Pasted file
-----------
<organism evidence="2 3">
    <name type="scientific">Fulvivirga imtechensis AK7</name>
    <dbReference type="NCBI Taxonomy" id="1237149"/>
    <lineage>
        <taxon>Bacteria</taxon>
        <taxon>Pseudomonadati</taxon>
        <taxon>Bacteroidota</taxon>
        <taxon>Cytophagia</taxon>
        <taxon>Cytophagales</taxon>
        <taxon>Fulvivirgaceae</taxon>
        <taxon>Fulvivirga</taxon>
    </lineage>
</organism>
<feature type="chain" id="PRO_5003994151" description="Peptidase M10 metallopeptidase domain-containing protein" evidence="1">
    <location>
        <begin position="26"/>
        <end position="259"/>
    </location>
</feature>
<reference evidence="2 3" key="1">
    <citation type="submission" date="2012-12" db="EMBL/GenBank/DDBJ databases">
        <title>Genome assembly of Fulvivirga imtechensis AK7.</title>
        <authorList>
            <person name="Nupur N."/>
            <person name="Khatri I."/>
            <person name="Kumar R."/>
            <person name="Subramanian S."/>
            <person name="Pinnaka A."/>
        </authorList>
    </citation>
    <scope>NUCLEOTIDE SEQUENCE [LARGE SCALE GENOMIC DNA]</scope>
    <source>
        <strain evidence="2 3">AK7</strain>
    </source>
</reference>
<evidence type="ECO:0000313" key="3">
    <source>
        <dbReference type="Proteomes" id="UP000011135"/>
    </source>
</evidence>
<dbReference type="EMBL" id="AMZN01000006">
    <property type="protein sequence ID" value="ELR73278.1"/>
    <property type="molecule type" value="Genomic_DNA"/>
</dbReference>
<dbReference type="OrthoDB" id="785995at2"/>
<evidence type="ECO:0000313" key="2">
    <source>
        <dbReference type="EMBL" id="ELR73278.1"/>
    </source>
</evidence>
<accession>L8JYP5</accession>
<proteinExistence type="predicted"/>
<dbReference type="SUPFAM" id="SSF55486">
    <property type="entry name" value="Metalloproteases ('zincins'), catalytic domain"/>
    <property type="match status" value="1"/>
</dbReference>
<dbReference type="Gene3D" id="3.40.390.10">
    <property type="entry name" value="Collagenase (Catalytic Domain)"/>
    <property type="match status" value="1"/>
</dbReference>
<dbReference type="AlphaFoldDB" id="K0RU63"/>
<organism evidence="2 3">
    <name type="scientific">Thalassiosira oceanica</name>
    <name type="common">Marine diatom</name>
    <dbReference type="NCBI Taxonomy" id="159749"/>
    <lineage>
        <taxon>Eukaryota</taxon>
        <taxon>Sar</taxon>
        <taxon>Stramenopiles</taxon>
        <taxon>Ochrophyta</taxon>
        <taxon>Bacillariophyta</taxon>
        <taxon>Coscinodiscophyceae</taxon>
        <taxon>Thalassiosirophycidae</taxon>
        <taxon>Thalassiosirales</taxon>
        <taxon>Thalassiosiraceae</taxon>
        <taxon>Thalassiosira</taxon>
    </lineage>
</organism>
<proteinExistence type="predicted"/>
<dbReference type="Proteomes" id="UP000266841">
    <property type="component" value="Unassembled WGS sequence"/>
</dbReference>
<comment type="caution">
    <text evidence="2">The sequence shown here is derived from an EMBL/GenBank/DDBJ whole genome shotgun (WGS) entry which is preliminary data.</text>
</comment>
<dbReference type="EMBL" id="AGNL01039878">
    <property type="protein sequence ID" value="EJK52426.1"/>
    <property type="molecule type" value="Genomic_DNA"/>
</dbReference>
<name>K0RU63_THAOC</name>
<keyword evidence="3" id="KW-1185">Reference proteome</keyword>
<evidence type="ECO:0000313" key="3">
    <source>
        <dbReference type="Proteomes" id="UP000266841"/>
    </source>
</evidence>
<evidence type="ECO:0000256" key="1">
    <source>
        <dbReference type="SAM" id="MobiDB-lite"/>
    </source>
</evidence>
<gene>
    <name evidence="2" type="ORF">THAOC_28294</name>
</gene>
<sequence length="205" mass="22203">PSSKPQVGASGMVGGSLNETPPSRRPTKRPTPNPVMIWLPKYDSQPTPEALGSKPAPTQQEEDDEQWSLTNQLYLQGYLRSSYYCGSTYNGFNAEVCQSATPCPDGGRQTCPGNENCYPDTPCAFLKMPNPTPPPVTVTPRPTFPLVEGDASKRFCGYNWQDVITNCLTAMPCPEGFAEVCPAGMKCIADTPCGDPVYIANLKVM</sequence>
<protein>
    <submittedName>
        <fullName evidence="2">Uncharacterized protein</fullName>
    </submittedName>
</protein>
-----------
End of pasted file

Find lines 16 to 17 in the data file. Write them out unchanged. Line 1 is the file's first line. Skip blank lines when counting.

        <begin position="26"/>
        <end position="259"/>